The Navajo Nation -- composed of 175,000 people scattered across 27,000 square miles in the four corners area of Arizona, New Mexico and Utah -- is making strides to address infrastructure problems, including Internet access. The nation, which last week approved a grant from the U.S. Department of Justice to develop the Navajo Nation Integrated Justice Information Sharing Project, is now engaged in closing the digital divide in other ways.
According to a National Telecommunications and Information Administration (NTIA) announcement, at least 60 percent of homes don’t have landline telephone service, wireless signals are spotty or nonexistent, and the 911 system often cannot track the location of callers. Access to wireline broadband Internet access has been available to less than 4 percent of the population. But now The Navajo Tribal Utility Authority ((NTUA) is rolling out a wireless communications system with a $32 million NTIA Broadband Technology Opportunities Program (BTOP) grant.
Like this story? If so, subscribe to Government Technology's daily newsletter.
The new 4G LTE network consists of wireless towers, base stations, microwave links, 550 miles of fiber and 20 miles of fiber or microwave connections into buildings, according to the NTIA. BTOP paid for much of that infrastructure, and for leased fiber that connects the Navajo Nation in Farmington, N.M., to Albuquerque and the Internet. The network will offer residential customers speeds up to 3 megabits per second, and will also connect institutions including tribal chapter houses at up to 10 gigabits per second.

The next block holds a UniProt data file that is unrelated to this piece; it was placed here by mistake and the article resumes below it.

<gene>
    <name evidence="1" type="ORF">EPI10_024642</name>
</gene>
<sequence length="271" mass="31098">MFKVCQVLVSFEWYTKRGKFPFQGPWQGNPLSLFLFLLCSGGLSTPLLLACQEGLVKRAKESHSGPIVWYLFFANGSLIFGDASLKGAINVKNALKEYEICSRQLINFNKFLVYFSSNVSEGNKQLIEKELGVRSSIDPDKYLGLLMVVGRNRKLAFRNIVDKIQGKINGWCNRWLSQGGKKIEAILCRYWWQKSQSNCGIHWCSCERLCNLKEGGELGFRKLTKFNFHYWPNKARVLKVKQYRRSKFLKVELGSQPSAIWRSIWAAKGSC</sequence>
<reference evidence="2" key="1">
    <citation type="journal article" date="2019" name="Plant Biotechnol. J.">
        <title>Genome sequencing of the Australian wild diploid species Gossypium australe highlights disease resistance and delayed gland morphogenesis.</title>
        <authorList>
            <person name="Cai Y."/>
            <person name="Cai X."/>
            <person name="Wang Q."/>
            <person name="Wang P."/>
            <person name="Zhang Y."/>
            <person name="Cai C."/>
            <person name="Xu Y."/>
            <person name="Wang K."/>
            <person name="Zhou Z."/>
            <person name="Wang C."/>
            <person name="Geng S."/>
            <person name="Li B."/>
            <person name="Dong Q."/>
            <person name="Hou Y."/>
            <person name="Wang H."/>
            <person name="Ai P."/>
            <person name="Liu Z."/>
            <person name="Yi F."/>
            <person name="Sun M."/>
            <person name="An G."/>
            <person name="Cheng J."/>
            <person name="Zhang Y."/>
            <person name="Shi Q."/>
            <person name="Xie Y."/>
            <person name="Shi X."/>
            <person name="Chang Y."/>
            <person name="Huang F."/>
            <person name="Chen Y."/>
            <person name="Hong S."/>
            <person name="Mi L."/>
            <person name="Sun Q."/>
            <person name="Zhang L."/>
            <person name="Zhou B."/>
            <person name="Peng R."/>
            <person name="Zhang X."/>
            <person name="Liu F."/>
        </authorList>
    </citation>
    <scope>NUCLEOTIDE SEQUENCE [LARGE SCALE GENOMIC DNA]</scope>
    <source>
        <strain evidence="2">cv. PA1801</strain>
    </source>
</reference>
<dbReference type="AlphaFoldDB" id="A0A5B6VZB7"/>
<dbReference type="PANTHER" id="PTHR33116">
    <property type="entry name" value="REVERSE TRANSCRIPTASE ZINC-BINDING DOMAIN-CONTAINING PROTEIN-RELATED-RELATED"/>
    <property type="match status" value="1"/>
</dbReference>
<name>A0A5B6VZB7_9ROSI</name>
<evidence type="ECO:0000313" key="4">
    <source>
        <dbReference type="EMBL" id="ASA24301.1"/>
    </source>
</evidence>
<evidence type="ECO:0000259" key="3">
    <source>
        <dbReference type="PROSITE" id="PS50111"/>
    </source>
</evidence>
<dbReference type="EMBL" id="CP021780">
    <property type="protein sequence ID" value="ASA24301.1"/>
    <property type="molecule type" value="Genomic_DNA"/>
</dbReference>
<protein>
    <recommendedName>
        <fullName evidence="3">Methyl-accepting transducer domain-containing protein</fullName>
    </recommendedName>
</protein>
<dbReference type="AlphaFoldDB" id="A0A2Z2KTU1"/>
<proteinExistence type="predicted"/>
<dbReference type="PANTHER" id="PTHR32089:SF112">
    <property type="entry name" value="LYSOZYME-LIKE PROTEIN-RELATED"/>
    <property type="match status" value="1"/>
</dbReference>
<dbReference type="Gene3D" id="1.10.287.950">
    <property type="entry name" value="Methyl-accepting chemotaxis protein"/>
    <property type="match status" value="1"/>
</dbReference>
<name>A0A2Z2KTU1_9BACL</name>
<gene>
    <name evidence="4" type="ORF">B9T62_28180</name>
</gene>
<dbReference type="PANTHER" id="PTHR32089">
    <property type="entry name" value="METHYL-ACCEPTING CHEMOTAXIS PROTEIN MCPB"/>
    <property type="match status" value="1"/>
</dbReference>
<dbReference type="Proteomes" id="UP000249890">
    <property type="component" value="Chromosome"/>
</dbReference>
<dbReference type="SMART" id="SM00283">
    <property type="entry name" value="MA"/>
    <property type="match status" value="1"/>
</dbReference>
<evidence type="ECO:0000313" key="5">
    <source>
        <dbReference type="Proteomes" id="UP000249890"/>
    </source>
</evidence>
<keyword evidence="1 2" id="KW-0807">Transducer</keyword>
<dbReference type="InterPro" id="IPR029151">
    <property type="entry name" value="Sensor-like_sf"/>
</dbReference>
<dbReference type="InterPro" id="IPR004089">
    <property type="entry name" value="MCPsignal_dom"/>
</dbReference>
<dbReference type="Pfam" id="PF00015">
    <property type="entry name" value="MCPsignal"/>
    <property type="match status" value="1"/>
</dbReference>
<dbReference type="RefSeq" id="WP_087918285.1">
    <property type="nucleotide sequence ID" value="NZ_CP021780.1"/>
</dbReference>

Walter Haase, general manager of the Navajo Tribal Utility Authority, said in the NTIA announcement that the wireless broadband network “opens up a whole new set of opportunities that don’t exist today” for the Navajo Nation, including telemedicine for remote families, online school and university classes, and tribal members can telework or set up online businesses.